Joseph Goldstein answers questions from Tricycle readers.
1. Justin asks, "I was taught vipassana by SN Goenka, but what is the difference between his style of vipassana and that of other theravada teachers? also what should I do with my mind during the vipassana? I cant seem to get my thoughts to quiet completely? Thanks Joseph"
Joseph answers: In Pali, the word "vipassana" literally means "seeing clearly", and there are many methods and techniques of vipassana meditation. In the Theravada tradition, all of these methods are based on the Satipatthana Sutta, the Buddha's discourse on the Four Foundations of Mindfulness. As we read through this Sutta (# 10 in the Middle Length Sayings), we find the Buddha giving many different kinds of instructions for the development of mindfulness. Some of these instructions are about mindfulness of the body, some about mindfulness of feelings, some about mind states, and some about the different categories of experience,such as the hindrances, the factors of enlightenment, etc. It is often useful to start with the body, because it is the most obvious and tangible aspect of our experience. In the method taught by S.N. Goenka, we feel the different sensations as we scan or "sweep" the body with our awareness. This sweeping is done in a systematic and careful way, with equanimity towards both pleasant and unpleasant sensations. Over time, the mindfulness and concentration become stronger and we feel more and more subtle sensations in the body. This sweeping method automatically makes us aware of the second foundation of mindfulness, namely feelings - the pleasant, unpleasant, and neutral aspects of the sensations. And we also begin to feel all of the different factors of mind as they are experienced through the body.
In some other methods of vipassana, the breath is used as the primary object, and the instruction is to notice/note any other arising experience. So from the anchor of the breath, we then look directly at different sensations as they arise, at thoughts and emotions as they appear in the mind, and finally at awareness itself. So for example, as we're with the breath and a thought arises, we would note, or simply notice, "thinking, thinking"; or if we feel different hindrances, we might note "anger, anger" or "sleepiness, sleepiness". Then when that object passes away, we return to the breath. Over time, we begin to notice with greater clarity and refinement the entire range of passing phenomena, and through this awareness of change the mind more easily lets go of clinging and attachment.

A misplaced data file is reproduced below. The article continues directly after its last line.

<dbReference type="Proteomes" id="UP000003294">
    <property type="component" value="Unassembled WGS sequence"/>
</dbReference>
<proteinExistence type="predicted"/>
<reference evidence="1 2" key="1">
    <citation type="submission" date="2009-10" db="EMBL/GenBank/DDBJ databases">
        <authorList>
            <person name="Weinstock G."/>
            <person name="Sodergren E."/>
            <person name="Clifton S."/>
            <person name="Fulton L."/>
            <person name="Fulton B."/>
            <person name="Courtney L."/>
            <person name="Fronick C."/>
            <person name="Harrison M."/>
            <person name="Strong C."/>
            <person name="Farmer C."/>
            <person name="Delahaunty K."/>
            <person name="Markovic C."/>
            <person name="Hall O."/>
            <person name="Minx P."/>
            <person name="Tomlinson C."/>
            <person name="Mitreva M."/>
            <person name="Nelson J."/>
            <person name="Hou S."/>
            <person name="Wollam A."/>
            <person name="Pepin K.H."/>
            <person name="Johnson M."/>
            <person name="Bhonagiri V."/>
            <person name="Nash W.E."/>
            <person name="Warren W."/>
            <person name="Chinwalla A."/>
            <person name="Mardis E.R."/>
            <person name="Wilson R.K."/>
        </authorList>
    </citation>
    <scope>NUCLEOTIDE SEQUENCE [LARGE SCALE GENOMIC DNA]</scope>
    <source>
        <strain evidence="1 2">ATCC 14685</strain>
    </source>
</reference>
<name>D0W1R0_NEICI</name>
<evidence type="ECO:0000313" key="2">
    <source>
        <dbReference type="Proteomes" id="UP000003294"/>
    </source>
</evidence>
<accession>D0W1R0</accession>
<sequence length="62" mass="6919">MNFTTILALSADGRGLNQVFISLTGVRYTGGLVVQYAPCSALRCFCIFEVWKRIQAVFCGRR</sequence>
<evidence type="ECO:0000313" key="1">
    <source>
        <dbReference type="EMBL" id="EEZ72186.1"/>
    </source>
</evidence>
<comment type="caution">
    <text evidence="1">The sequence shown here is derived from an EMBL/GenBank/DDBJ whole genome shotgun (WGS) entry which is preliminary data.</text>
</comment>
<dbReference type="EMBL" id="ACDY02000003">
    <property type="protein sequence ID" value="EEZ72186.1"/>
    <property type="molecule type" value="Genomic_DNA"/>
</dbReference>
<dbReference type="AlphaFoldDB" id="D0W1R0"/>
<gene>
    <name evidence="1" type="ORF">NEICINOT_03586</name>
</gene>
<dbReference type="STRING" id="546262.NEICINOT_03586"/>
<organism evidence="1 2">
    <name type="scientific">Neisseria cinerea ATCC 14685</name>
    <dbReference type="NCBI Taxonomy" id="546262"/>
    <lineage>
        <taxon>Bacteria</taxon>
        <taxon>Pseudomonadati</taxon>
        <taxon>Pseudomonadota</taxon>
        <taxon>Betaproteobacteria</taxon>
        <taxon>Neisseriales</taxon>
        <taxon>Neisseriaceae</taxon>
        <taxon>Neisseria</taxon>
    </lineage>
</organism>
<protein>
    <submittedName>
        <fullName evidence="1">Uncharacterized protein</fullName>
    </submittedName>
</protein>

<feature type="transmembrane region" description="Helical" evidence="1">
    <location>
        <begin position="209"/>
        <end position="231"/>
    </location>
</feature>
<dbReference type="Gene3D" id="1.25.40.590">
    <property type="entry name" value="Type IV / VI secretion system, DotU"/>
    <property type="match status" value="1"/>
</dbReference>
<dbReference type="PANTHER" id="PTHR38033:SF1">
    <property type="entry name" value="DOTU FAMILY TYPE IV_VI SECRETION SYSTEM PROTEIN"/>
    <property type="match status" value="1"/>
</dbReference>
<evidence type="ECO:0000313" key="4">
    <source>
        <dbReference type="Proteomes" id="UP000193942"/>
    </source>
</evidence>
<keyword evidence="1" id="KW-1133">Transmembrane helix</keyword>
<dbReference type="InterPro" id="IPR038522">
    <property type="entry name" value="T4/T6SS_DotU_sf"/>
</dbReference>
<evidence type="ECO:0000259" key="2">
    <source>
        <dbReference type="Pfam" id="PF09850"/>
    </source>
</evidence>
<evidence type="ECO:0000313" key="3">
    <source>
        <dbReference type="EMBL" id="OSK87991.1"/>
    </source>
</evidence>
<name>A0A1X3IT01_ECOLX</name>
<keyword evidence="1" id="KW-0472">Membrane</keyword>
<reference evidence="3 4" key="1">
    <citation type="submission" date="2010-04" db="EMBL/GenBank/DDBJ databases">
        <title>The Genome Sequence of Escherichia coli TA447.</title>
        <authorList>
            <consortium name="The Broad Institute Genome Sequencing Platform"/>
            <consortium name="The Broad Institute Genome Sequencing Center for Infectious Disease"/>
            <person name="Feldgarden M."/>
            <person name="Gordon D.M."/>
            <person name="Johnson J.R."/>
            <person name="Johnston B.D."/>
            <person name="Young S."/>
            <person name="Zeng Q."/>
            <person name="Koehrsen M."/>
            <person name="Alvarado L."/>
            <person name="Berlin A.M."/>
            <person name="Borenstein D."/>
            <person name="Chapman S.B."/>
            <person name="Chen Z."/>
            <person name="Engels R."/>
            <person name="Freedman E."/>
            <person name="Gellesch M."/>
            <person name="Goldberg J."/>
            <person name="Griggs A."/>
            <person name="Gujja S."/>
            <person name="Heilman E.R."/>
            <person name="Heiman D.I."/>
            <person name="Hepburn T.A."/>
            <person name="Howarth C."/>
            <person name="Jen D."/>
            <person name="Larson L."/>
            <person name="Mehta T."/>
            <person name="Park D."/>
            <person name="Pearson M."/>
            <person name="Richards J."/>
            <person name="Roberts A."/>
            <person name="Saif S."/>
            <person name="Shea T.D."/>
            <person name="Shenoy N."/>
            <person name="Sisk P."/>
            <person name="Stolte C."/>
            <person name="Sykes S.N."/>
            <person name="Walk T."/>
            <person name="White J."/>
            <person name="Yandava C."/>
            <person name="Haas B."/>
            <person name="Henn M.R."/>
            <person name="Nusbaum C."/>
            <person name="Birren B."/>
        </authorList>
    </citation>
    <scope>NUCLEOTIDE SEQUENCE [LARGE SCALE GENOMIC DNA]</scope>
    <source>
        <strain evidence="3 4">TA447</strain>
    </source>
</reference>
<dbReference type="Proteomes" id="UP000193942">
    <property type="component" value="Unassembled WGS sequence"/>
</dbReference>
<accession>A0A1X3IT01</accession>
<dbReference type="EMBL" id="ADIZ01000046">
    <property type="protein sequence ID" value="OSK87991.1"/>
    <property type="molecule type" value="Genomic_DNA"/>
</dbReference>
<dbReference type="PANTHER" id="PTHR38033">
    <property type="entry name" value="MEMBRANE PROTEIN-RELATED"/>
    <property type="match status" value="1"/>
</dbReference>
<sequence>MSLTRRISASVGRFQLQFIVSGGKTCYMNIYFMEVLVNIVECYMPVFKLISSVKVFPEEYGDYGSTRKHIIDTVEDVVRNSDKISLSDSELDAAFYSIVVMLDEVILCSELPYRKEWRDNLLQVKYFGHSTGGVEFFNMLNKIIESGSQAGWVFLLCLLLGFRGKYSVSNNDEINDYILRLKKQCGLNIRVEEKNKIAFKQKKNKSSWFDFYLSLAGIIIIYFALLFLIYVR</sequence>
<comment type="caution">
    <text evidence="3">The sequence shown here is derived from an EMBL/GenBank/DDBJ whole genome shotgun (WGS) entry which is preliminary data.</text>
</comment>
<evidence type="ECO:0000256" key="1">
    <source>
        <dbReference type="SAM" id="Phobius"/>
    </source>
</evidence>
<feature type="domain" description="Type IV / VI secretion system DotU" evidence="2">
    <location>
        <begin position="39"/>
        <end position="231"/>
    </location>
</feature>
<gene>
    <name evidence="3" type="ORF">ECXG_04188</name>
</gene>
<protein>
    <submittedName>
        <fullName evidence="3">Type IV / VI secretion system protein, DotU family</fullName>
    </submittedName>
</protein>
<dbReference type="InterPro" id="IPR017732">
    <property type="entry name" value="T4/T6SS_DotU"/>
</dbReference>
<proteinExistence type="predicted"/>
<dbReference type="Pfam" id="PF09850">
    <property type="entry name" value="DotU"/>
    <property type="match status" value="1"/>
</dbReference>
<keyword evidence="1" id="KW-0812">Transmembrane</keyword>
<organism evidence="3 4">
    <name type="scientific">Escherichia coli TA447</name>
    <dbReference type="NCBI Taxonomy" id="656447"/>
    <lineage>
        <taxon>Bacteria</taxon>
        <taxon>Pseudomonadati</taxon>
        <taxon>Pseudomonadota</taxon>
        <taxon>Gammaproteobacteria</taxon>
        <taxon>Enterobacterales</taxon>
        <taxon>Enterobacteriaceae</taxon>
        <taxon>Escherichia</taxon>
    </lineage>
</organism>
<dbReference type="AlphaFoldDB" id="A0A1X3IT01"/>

In yet other methods, there is no particular focus of attention - the instruction is simply to be aware of whatever is most predominant, whether it is bodily sensations or different mind objects. In this way of practice, there is a strong emphasis on investigation, as we look to understand the very nature of the experience. For example, what is a thought? What is the nature of fear or sadness, joy or love? How do these emotions feel in the body? What thoughts or images come along with them? We also investigate the attitude in the mind about what is arising. Is there desire or aversion toward the experience? Are we identifying with it (wrong view) or not?